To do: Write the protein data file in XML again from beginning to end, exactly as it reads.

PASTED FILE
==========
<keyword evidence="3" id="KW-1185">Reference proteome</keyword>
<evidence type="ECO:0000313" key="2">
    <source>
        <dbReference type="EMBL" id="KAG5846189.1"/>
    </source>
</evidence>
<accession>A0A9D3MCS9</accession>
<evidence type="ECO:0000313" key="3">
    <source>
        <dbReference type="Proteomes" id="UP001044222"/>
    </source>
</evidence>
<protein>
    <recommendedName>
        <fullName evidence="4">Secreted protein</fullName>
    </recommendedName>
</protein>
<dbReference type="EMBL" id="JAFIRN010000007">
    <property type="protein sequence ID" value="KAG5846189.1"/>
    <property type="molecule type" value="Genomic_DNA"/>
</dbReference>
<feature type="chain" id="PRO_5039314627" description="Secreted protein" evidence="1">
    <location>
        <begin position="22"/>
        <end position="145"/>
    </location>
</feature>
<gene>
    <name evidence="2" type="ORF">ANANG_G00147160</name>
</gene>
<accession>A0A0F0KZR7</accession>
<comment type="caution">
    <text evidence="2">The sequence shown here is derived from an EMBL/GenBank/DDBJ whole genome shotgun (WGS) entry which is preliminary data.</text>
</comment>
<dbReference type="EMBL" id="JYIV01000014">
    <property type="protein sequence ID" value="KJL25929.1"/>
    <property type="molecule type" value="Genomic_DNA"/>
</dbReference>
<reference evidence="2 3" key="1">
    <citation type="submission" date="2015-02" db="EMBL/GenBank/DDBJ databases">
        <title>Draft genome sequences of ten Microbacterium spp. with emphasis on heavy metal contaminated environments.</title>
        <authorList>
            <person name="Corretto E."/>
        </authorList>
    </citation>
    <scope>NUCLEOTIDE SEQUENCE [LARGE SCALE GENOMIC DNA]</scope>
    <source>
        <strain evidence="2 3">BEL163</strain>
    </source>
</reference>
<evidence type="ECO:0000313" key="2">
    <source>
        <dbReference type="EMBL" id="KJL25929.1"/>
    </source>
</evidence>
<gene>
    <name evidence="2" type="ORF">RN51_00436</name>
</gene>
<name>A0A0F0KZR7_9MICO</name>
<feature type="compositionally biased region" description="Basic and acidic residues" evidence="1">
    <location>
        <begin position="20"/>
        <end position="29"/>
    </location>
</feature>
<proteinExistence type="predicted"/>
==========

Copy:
<keyword evidence="3" id="KW-1185">Reference proteome</keyword>
<evidence type="ECO:0000313" key="2">
    <source>
        <dbReference type="EMBL" id="KAG5846189.1"/>
    </source>
</evidence>
<accession>A0A9D3MCS9</accession>
<evidence type="ECO:0000313" key="3">
    <source>
        <dbReference type="Proteomes" id="UP001044222"/>
    </source>
</evidence>
<protein>
    <recommendedName>
        <fullName evidence="4">Secreted protein</fullName>
    </recommendedName>
</protein>
<dbReference type="EMBL" id="JAFIRN010000007">
    <property type="protein sequence ID" value="KAG5846189.1"/>
    <property type="molecule type" value="Genomic_DNA"/>
</dbReference>
<feature type="chain" id="PRO_5039314627" description="Secreted protein" evidence="1">
    <location>
        <begin position="22"/>
        <end position="145"/>
    </location>
</feature>
<gene>
    <name evidence="2" type="ORF">ANANG_G00147160</name>
</gene>
<accession>A0A0F0KZR7</accession>
<comment type="caution">
    <text evidence="2">The sequence shown here is derived from an EMBL/GenBank/DDBJ whole genome shotgun (WGS) entry which is preliminary data.</text>
</comment>
<dbReference type="EMBL" id="JYIV01000014">
    <property type="protein sequence ID" value="KJL25929.1"/>
    <property type="molecule type" value="Genomic_DNA"/>
</dbReference>
<reference evidence="2 3" key="1">
    <citation type="submission" date="2015-02" db="EMBL/GenBank/DDBJ databases">
        <title>Draft genome sequences of ten Microbacterium spp. with emphasis on heavy metal contaminated environments.</title>
        <authorList>
            <person name="Corretto E."/>
        </authorList>
    </citation>
    <scope>NUCLEOTIDE SEQUENCE [LARGE SCALE GENOMIC DNA]</scope>
    <source>
        <strain evidence="2 3">BEL163</strain>
    </source>
</reference>
<evidence type="ECO:0000313" key="2">
    <source>
        <dbReference type="EMBL" id="KJL25929.1"/>
    </source>
</evidence>
<gene>
    <name evidence="2" type="ORF">RN51_00436</name>
</gene>
<name>A0A0F0KZR7_9MICO</name>
<feature type="compositionally biased region" description="Basic and acidic residues" evidence="1">
    <location>
        <begin position="20"/>
        <end position="29"/>
    </location>
</feature>
<proteinExistence type="predicted"/>